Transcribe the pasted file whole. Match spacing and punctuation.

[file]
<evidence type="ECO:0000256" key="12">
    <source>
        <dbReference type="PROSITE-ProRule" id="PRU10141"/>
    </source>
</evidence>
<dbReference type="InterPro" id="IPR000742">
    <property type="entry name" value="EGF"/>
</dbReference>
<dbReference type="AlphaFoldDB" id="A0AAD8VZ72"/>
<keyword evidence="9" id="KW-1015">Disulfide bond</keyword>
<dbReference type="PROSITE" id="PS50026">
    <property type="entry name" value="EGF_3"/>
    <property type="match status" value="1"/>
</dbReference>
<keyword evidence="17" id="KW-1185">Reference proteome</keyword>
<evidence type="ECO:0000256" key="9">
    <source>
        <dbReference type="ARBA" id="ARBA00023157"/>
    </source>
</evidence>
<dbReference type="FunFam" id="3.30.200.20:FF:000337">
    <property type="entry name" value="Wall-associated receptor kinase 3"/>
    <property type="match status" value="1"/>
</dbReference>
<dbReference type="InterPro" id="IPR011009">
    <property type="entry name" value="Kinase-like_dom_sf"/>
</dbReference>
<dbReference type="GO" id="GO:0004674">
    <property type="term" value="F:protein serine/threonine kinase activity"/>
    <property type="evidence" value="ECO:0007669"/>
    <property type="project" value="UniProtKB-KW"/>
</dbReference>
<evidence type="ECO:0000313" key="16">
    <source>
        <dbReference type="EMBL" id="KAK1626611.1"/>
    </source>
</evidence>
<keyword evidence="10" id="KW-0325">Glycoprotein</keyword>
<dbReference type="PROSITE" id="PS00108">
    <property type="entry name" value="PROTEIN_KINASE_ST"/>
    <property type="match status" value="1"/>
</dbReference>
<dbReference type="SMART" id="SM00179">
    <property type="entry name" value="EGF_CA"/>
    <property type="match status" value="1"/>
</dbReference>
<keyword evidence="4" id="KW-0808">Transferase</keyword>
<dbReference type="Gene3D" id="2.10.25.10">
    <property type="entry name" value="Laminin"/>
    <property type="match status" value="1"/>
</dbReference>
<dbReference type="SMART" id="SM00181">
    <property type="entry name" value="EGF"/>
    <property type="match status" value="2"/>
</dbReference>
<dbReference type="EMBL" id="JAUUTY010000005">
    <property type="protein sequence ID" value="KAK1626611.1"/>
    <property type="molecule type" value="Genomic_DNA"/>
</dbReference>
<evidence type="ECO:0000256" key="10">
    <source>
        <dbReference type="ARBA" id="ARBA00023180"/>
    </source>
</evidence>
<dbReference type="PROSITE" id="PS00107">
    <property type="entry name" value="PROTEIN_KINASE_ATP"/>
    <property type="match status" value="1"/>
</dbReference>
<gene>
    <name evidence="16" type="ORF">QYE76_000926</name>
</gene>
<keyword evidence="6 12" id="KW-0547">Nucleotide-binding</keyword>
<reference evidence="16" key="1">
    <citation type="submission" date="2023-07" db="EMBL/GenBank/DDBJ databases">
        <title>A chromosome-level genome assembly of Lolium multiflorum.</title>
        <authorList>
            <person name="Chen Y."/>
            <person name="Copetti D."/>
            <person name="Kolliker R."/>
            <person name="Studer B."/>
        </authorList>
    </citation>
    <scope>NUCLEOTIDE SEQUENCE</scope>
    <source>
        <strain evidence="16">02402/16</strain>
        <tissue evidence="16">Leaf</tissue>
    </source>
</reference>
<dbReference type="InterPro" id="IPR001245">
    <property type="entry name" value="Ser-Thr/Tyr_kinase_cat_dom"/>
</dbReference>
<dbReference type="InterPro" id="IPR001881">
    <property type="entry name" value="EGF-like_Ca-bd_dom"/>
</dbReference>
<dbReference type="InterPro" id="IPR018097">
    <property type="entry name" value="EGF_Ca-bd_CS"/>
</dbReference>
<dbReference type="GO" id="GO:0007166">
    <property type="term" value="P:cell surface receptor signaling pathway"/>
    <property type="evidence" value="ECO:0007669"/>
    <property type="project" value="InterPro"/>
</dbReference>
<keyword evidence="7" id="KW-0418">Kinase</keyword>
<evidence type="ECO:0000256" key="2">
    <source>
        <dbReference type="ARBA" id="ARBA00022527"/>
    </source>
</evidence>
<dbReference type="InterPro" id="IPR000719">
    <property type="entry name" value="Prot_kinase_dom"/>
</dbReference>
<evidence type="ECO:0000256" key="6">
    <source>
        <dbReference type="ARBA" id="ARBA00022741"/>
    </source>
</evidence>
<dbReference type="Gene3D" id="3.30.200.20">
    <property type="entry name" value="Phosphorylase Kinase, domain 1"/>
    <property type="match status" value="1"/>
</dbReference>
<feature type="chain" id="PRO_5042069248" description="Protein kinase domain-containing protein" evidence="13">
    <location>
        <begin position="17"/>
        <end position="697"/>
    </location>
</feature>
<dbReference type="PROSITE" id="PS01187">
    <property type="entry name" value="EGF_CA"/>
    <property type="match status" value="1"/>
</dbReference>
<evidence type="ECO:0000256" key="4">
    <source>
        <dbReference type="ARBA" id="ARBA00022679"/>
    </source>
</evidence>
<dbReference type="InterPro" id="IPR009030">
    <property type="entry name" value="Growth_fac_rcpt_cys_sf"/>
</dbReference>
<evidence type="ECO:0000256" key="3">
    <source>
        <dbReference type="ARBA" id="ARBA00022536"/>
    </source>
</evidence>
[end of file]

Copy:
<evidence type="ECO:0000256" key="12">
    <source>
        <dbReference type="PROSITE-ProRule" id="PRU10141"/>
    </source>
</evidence>
<dbReference type="InterPro" id="IPR000742">
    <property type="entry name" value="EGF"/>
</dbReference>
<dbReference type="AlphaFoldDB" id="A0AAD8VZ72"/>
<keyword evidence="9" id="KW-1015">Disulfide bond</keyword>
<dbReference type="PROSITE" id="PS50026">
    <property type="entry name" value="EGF_3"/>
    <property type="match status" value="1"/>
</dbReference>
<keyword evidence="17" id="KW-1185">Reference proteome</keyword>
<evidence type="ECO:0000256" key="9">
    <source>
        <dbReference type="ARBA" id="ARBA00023157"/>
    </source>
</evidence>
<dbReference type="FunFam" id="3.30.200.20:FF:000337">
    <property type="entry name" value="Wall-associated receptor kinase 3"/>
    <property type="match status" value="1"/>
</dbReference>
<dbReference type="InterPro" id="IPR011009">
    <property type="entry name" value="Kinase-like_dom_sf"/>
</dbReference>
<dbReference type="GO" id="GO:0004674">
    <property type="term" value="F:protein serine/threonine kinase activity"/>
    <property type="evidence" value="ECO:0007669"/>
    <property type="project" value="UniProtKB-KW"/>
</dbReference>
<evidence type="ECO:0000313" key="16">
    <source>
        <dbReference type="EMBL" id="KAK1626611.1"/>
    </source>
</evidence>
<keyword evidence="10" id="KW-0325">Glycoprotein</keyword>
<dbReference type="PROSITE" id="PS00108">
    <property type="entry name" value="PROTEIN_KINASE_ST"/>
    <property type="match status" value="1"/>
</dbReference>
<dbReference type="SMART" id="SM00179">
    <property type="entry name" value="EGF_CA"/>
    <property type="match status" value="1"/>
</dbReference>
<keyword evidence="4" id="KW-0808">Transferase</keyword>
<dbReference type="Gene3D" id="2.10.25.10">
    <property type="entry name" value="Laminin"/>
    <property type="match status" value="1"/>
</dbReference>
<dbReference type="SMART" id="SM00181">
    <property type="entry name" value="EGF"/>
    <property type="match status" value="2"/>
</dbReference>
<dbReference type="EMBL" id="JAUUTY010000005">
    <property type="protein sequence ID" value="KAK1626611.1"/>
    <property type="molecule type" value="Genomic_DNA"/>
</dbReference>
<evidence type="ECO:0000256" key="10">
    <source>
        <dbReference type="ARBA" id="ARBA00023180"/>
    </source>
</evidence>
<dbReference type="PROSITE" id="PS00107">
    <property type="entry name" value="PROTEIN_KINASE_ATP"/>
    <property type="match status" value="1"/>
</dbReference>
<gene>
    <name evidence="16" type="ORF">QYE76_000926</name>
</gene>
<keyword evidence="6 12" id="KW-0547">Nucleotide-binding</keyword>
<reference evidence="16" key="1">
    <citation type="submission" date="2023-07" db="EMBL/GenBank/DDBJ databases">
        <title>A chromosome-level genome assembly of Lolium multiflorum.</title>
        <authorList>
            <person name="Chen Y."/>
            <person name="Copetti D."/>
            <person name="Kolliker R."/>
            <person name="Studer B."/>
        </authorList>
    </citation>
    <scope>NUCLEOTIDE SEQUENCE</scope>
    <source>
        <strain evidence="16">02402/16</strain>
        <tissue evidence="16">Leaf</tissue>
    </source>
</reference>
<dbReference type="InterPro" id="IPR001245">
    <property type="entry name" value="Ser-Thr/Tyr_kinase_cat_dom"/>
</dbReference>
<dbReference type="InterPro" id="IPR001881">
    <property type="entry name" value="EGF-like_Ca-bd_dom"/>
</dbReference>
<dbReference type="InterPro" id="IPR018097">
    <property type="entry name" value="EGF_Ca-bd_CS"/>
</dbReference>
<dbReference type="GO" id="GO:0007166">
    <property type="term" value="P:cell surface receptor signaling pathway"/>
    <property type="evidence" value="ECO:0007669"/>
    <property type="project" value="InterPro"/>
</dbReference>
<keyword evidence="7" id="KW-0418">Kinase</keyword>
<evidence type="ECO:0000256" key="2">
    <source>
        <dbReference type="ARBA" id="ARBA00022527"/>
    </source>
</evidence>
<dbReference type="InterPro" id="IPR000719">
    <property type="entry name" value="Prot_kinase_dom"/>
</dbReference>
<evidence type="ECO:0000256" key="6">
    <source>
        <dbReference type="ARBA" id="ARBA00022741"/>
    </source>
</evidence>
<dbReference type="Gene3D" id="3.30.200.20">
    <property type="entry name" value="Phosphorylase Kinase, domain 1"/>
    <property type="match status" value="1"/>
</dbReference>
<feature type="chain" id="PRO_5042069248" description="Protein kinase domain-containing protein" evidence="13">
    <location>
        <begin position="17"/>
        <end position="697"/>
    </location>
</feature>
<dbReference type="PROSITE" id="PS01187">
    <property type="entry name" value="EGF_CA"/>
    <property type="match status" value="1"/>
</dbReference>
<evidence type="ECO:0000256" key="4">
    <source>
        <dbReference type="ARBA" id="ARBA00022679"/>
    </source>
</evidence>
<dbReference type="InterPro" id="IPR009030">
    <property type="entry name" value="Growth_fac_rcpt_cys_sf"/>
</dbReference>
<evidence type="ECO:0000256" key="3">
    <source>
        <dbReference type="ARBA" id="ARBA00022536"/>
    </source>
</evidence>